Hitler marched into Denmark and into Norway, France had fallen, the Maginot Line was lost--we didn't know it, but we knew the daily catch of every boat within four hundred miles. It was simply a directional thing; a man has only so much. ...The expedition returned to California, and Steinbeck worked on the book "throughout the spring and summer of 1941."
This was not a matter of ignorance on their part, but of intensity. All the directionalism of thought and emotion that man was capable of went into sardine-fishing; there wasn't room for anything else.
It was finally published during the first week of December 1941. But the reviews in the papers of Sunday, December 7, were hardly noticed as readers were distracted by events of much more immediate importance.Japan's surprise attack on Pearl Harbor happened. America was now at war.
Everybody was suddenly busy with the war effort. Busy people don't have the time and the inclination to read books like The Log from the Sea of Cortez. An army of lazy ones is needed if we want people to read and think. Oddly enough, in the book, Steinbeck had written about war and human behavior and how "it has even become sinful to be lazy":
Only in laziness can one achieve a state of contemplation which is a balancing of values, a weighing of oneself against the world and the world against itself. A busy man cannot find time for such balancing. We do not think a lazy man can commit murders, nor great thefts, nor lead a mob. He would be more likely to think about it and laugh. And a nation of lazy contemplative men would be incapable of fighting a war unless their very laziness were attacked. Wars are the activities of busy-ness.I love how Steinbeck has phrased "a weighing of oneself against the world and the world against itself." In many posts I have attempted to articulate such an idea, but the incapable wannabe-writer that I am, I could never have strung those words together, even in a million years.
All of a sudden, "all the directionalism of thought and emotion that man was capable of" went into the war. Even Rosie flexed her muscles. I would think that the fishers found time for war and not only for sardines. There were not many lazy people around to read the newly published book.
The older I get, the more I wonder what exactly everybody is rushing around for. As Steinbeck puts it, "to what end?" Why can't more people be lazy like I am, or even lazier than me? As they rush from one meeting to another, do they wonder about the loss from not having read some of the greatest books that have ever been written? As people shift their attention from the television screens to their iPads,do they pause to wonder whether they might gain a lot more from life by simply not doing anything at all? Are people busy because they are worried that laziness might force them to think about their own existence and send them down a rabbit-hole of emotions? Or is it as Steinbeck notes:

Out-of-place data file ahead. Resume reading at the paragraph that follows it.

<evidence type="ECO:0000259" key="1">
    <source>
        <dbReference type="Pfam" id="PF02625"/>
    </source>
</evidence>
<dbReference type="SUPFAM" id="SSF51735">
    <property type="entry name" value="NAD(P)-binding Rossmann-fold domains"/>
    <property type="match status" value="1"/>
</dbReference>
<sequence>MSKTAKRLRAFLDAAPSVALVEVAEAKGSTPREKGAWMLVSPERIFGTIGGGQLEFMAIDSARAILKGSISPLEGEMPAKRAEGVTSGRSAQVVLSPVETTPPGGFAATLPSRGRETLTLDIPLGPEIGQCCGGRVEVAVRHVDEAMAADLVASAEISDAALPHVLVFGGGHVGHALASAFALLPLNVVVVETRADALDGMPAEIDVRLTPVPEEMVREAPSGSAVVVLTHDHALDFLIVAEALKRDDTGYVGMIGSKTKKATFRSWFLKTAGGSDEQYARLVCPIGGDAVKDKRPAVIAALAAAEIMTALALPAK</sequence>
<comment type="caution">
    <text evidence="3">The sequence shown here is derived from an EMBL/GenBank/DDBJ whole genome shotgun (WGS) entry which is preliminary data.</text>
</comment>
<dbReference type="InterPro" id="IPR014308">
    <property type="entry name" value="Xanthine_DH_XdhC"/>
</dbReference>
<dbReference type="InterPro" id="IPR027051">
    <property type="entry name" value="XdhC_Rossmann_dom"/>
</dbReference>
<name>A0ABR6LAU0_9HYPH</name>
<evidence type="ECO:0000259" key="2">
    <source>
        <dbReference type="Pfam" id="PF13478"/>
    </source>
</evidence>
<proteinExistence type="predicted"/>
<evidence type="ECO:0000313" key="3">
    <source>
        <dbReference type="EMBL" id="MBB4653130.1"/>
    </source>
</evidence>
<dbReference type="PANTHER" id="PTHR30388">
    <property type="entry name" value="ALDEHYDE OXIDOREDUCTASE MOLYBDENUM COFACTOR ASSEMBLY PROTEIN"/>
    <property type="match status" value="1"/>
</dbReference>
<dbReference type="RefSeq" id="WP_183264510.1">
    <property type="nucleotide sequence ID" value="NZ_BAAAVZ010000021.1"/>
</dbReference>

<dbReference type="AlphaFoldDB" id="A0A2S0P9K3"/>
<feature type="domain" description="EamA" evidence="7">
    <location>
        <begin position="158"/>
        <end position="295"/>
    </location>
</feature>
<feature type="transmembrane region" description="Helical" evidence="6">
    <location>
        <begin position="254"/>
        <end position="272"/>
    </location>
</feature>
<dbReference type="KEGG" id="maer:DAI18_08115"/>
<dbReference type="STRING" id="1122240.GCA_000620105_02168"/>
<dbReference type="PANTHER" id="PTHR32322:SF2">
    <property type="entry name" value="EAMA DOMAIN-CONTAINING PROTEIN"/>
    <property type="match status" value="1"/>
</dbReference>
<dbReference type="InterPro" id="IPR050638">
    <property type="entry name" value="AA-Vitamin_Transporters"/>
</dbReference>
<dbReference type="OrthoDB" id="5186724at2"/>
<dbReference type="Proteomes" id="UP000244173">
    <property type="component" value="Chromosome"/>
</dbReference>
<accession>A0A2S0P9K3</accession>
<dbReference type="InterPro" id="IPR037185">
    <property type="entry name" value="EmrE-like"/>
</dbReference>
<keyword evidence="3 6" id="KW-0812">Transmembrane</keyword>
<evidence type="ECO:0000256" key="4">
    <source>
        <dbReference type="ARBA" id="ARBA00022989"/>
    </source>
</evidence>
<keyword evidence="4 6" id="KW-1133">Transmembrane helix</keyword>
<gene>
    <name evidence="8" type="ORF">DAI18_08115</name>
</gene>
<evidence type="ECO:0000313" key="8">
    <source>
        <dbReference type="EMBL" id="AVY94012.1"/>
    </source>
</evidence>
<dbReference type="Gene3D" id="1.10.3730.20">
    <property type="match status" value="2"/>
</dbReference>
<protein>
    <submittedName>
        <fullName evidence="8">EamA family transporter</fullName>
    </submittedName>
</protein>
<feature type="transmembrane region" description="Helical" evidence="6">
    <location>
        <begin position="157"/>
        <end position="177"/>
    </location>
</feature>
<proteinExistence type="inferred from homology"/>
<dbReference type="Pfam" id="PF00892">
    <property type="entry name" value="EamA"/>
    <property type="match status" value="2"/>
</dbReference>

[Man] is the only animal who lives outside of himself, whose drive is in external things—property, houses, money, concepts of power. He lives in his cities and his factories, in his business and job and art. But having projected himself into these external complexities, he is them. His house, his automobile are a part of him and a large part of him.A "modern" life in which we answer "who am I?" with comments about our work, the home and cars that we own, the money that we have invested, the places that we have traveled to. But, unless death is that rare expected cardiac event or an accident, at some point the cosmos will force us into laziness. We won't be able to travel. We won't be able to drive. Even walking will become difficult. The eyes and ears will fail. In that laziness, the "external complexities" will be reduced to the simple questions of "who am I?" and "what is this life all about?"
I like to think that I have gathered more views to construct my own answer to those questions, through my lazy summer approach to acquiring wisdom.